BULGARIA UNDER BYZANTINE RULE (11th - 12th C.)
After the final subjugation of Bulgarian territories by Byzantium, its military and administrative model was imposed in the country. The lands south of the Balkan Mountains were included in the Byzantine temas (regions). The western parts were separated as the cotepanat Bulgaria, with Skopje and then Serdika (today's Sofia) as capitals. The territory between the Danube and the Balkan Mountains was the tema Paristrion (lands below Danube). Its centre was the fortress Drastar (today's Silistra).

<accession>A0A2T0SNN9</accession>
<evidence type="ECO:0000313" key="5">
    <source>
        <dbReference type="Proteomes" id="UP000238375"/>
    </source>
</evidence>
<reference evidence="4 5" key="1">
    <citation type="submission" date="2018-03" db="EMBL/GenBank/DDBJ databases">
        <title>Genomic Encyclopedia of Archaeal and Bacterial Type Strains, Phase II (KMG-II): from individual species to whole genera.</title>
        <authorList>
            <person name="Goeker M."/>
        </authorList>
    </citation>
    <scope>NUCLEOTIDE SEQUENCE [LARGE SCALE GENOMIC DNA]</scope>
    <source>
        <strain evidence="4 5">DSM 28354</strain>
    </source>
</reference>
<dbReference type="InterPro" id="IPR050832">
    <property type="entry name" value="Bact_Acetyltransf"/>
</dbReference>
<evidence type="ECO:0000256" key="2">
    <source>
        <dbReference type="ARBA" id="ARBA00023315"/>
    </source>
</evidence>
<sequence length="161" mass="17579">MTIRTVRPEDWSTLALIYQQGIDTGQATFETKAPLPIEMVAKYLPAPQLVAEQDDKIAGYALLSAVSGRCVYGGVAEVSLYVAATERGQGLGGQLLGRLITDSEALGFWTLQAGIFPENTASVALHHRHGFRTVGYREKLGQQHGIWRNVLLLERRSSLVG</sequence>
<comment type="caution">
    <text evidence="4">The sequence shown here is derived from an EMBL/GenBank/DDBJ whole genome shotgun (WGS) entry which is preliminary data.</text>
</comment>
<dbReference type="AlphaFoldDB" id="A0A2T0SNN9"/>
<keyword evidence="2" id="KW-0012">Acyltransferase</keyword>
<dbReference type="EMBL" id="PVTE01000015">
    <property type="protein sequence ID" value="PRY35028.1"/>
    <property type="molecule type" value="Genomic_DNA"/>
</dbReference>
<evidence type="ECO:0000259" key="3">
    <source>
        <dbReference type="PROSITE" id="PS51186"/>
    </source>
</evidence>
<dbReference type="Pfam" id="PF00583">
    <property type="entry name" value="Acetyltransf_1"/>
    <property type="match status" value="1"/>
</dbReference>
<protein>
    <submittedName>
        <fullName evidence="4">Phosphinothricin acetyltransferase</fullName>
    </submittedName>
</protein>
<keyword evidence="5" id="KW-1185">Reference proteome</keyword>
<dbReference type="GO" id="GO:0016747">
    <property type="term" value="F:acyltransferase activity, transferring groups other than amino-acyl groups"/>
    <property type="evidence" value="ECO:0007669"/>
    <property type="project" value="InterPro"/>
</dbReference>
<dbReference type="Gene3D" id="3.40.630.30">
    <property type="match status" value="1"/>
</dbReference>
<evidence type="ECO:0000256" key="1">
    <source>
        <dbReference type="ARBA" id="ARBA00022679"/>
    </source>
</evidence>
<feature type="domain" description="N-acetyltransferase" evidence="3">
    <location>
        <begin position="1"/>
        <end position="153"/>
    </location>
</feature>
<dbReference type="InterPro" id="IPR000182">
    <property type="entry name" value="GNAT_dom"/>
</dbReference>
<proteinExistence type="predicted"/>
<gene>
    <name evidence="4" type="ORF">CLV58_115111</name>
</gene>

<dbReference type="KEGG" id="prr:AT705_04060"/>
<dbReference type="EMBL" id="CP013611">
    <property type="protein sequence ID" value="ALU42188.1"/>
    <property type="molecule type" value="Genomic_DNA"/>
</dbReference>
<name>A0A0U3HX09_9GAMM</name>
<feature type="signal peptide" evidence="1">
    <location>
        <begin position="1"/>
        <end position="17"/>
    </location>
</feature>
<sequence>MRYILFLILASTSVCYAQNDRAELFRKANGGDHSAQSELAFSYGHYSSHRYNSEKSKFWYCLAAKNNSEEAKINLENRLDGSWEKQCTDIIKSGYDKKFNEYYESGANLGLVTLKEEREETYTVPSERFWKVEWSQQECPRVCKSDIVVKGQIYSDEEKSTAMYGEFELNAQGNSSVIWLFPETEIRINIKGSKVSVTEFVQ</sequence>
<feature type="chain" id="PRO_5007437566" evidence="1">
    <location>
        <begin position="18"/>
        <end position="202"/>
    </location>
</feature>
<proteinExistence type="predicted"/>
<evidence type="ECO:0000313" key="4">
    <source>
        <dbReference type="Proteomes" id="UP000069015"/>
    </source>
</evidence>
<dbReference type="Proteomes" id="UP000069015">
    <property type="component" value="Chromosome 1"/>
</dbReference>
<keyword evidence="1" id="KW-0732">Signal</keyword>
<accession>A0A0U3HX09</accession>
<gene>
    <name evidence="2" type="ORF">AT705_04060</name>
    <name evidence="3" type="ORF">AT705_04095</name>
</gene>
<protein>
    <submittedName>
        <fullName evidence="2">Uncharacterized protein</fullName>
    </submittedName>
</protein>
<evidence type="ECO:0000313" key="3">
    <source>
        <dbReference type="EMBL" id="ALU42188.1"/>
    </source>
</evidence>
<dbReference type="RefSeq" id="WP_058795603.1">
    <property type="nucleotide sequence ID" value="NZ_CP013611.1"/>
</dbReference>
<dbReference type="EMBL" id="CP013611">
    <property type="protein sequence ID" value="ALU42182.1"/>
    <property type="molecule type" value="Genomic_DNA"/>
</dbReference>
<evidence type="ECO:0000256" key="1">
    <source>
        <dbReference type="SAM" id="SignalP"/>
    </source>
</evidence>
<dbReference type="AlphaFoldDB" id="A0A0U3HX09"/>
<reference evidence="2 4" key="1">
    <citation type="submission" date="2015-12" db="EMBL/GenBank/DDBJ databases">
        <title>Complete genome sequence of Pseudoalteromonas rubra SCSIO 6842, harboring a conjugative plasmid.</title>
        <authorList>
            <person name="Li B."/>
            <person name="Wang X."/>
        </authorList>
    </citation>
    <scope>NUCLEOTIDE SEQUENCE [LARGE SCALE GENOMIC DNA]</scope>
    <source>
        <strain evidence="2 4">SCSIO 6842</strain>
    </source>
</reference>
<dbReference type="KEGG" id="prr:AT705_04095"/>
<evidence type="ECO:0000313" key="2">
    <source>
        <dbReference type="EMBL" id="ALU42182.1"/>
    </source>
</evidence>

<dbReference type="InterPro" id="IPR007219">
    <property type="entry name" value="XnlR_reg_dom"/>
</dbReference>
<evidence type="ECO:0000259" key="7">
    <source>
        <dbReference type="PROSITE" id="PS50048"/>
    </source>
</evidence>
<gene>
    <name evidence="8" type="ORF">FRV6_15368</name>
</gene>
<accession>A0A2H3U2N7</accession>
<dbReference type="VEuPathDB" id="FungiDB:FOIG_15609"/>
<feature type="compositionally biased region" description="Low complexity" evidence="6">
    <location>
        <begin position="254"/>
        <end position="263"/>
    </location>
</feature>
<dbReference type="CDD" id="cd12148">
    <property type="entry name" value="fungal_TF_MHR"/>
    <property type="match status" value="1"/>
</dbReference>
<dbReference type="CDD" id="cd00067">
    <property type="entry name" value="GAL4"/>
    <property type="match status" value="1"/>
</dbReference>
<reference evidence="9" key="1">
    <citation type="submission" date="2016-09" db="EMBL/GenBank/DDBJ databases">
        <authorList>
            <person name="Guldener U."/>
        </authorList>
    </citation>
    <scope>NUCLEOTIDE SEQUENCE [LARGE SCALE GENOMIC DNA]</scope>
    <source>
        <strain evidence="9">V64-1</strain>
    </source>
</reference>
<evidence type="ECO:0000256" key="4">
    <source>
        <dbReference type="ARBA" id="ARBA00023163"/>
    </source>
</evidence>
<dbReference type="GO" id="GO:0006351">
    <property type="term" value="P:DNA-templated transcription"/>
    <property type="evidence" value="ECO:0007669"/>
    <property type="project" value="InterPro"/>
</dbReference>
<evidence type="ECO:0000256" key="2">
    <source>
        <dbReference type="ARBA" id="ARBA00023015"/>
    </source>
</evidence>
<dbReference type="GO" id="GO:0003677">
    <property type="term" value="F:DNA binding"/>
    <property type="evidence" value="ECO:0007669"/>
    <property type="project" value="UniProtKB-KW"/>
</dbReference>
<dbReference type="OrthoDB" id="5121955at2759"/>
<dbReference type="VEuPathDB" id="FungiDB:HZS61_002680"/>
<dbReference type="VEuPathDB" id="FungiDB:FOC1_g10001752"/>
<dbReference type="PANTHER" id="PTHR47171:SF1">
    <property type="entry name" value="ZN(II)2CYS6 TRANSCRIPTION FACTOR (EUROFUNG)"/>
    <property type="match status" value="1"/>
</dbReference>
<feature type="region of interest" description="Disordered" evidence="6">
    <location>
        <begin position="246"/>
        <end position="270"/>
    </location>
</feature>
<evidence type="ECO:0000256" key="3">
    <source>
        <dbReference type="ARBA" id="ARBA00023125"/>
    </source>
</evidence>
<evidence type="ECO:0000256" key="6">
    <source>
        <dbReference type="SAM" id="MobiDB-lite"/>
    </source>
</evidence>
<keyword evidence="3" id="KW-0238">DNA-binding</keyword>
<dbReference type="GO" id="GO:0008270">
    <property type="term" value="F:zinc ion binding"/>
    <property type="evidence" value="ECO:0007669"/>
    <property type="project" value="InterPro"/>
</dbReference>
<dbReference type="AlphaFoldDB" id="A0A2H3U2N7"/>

Byzantium deprived Bulgarian clergy of high clerical power and the autonomous Bulgarian Patriarchate was degraded to an Ochrid archbishopric. The Byzantine taxation system was introduced but in greatly exaggerated form.
The rebellions headed by Peter Delyan (in 1040) and Georgi Voiteh (in 1072) were cruelly suppressed. The acquisition of high positions and titles, estates and profitable marriages affiliated a considerable part of Bulgarian aristocracy to that of Byzantium, which left the struggle of the Bulgarian people in the hands of the Bogomils, the followers of St. Ivan Rilski and the new boyars emerging from among the wealthy parts of society.